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Thread: My Art

  1. #581
    lol, my brother likes the outside of Kiwi, and my mom likes shrimp ramen noodles. I mean, I love ramen noodles, and I like shrimp. But when they are mixed together...

  2. #582
    heres some of Mark Rydens art.. I, myself, like it.

    find more at http://www.earlmcgrathgallery.com/ga...den/index.html

  3. #583
    or at http://www.markryden.com/ .... lol. Now that ive shown you sad pictures, think joyfully. I will show perty picture!

  4. #584
    Punkish, um. . .interesting. I think I saw Christina Ricci in there a few times

    Are you familiar with the work of Edward Gorey? You may appreciate his "sense of humor." He seems to be becoming pretty commercially popular these days. (Well, his work anyway--he's no longer with us!)
    Here's a page from his Gashlycrumb Tinies , an "Alphabet book" about children who meet their untimely demises in very odd or disturbing ways. The caption for this one is:

    "Z is for Zillah who drank too much gin"

    P.S. Poor image quality--sorry! There are lots of sites on the web though.
    Attached Images Attached Images
    Last edited by AliceBShoe; 07-06-2003 at 11:34 PM.

  5. #585
    Well, punkish... those are interesting, yes. In a way, they're kinda "relieving" (hmm, not sure if that's the word I wanna use...) because it shows that somebody out there is more depressed than I am. Has darker humor than I do, and I guess has to live with these kinds of thoughts running through their mind. It creeps me out, yes, gives me images I'll prolly see in nightmares... but in a weird, twisted way... is sort of comforting.
    Confused yet?

  6. #586
    can i have your heart? unexplained's Avatar
    Join Date
    Oct 2002
    hmm punkish Interesting. I will not step in this thread when I'm surfing at night again.
    You select the person you want to be with, and then you let that person have the opportunity to select you. -Shayla

    "The mind is its own place, and in it, self can make a Heav'n of Hell, a Hell of Heav'n." -John Milton, Paradise Lost.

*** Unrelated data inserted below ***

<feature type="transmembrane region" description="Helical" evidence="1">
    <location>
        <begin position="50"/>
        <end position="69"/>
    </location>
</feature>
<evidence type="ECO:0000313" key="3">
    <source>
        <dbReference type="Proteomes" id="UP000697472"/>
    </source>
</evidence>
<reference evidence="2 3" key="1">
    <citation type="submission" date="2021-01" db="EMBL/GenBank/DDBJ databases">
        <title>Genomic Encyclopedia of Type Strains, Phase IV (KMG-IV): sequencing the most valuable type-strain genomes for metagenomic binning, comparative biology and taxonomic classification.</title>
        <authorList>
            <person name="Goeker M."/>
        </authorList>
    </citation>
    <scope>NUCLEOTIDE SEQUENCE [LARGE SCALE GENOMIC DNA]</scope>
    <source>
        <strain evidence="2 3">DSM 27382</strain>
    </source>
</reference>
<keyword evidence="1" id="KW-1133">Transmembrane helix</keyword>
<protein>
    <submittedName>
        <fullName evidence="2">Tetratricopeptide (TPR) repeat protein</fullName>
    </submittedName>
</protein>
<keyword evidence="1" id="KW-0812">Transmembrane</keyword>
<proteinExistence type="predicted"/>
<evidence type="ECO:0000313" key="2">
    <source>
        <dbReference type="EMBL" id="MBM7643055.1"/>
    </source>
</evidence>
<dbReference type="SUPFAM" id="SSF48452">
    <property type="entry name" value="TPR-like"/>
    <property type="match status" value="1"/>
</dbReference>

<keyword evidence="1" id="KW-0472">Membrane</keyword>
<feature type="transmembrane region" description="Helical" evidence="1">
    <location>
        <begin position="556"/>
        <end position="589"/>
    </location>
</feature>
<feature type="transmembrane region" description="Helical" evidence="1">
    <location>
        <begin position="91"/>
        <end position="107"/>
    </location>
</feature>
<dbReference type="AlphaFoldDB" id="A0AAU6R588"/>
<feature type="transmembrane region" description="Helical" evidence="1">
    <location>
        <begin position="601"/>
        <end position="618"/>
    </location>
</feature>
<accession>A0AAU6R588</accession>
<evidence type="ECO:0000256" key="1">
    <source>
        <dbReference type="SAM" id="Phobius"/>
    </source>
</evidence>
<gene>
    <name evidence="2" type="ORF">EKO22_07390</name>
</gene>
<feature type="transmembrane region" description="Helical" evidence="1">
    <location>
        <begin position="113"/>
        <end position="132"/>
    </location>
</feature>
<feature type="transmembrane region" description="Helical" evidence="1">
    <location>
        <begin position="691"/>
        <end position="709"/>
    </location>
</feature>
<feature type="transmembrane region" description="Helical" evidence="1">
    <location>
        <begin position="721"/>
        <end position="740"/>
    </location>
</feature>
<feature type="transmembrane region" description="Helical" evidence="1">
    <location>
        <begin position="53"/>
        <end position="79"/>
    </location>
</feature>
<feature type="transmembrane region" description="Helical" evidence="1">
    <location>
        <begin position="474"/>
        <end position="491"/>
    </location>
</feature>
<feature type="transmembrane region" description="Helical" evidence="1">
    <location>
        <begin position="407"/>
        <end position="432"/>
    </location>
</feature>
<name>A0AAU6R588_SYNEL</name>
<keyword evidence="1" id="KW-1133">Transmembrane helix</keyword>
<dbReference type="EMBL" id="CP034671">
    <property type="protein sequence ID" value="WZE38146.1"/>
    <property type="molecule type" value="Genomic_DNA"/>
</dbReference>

7. #587
    Punkish, that's some site he has. I like his picture and the things around him. I also see he has a little satrical streak in his paintings.

  8. #588
    Fade to black
    Join Date
    Mar 2003
    I see this thread has kind of died of late, which is unfortunate - I do enjoy seeing everyone's artistic contributions and sharing my own. It's fascinating to see so many different interpretations. (love the pictures of the cat's eyes punkish, and of course your poetry ix) For the sake of keeping this thread alive, I'll post a chapter from a short story I wrote. This is the second chapter. The first chapter is a little too graphic for this site, but I'll provide a reference to it and the entire story at the end. To understand Chapter Two it helps to read it, but as a frame of reference Michelle is a fifteen year old who ran away from home after being physically and sexually abused by her step-father. This short story is written in third person, from a female's point of view, both narrative style's that I usually avoid. It was very challenging, but it remains one of my favorites.

    Play Again, Chapter Two

    The one good thing, perhaps "Dad's" only redeeming quality, had been that he gave the girls each an allowance of $100 a month. Michelle had saved most of her allowance, and had taken the liberty of stealing whatever money she could find, including her sisters and her Mom’s.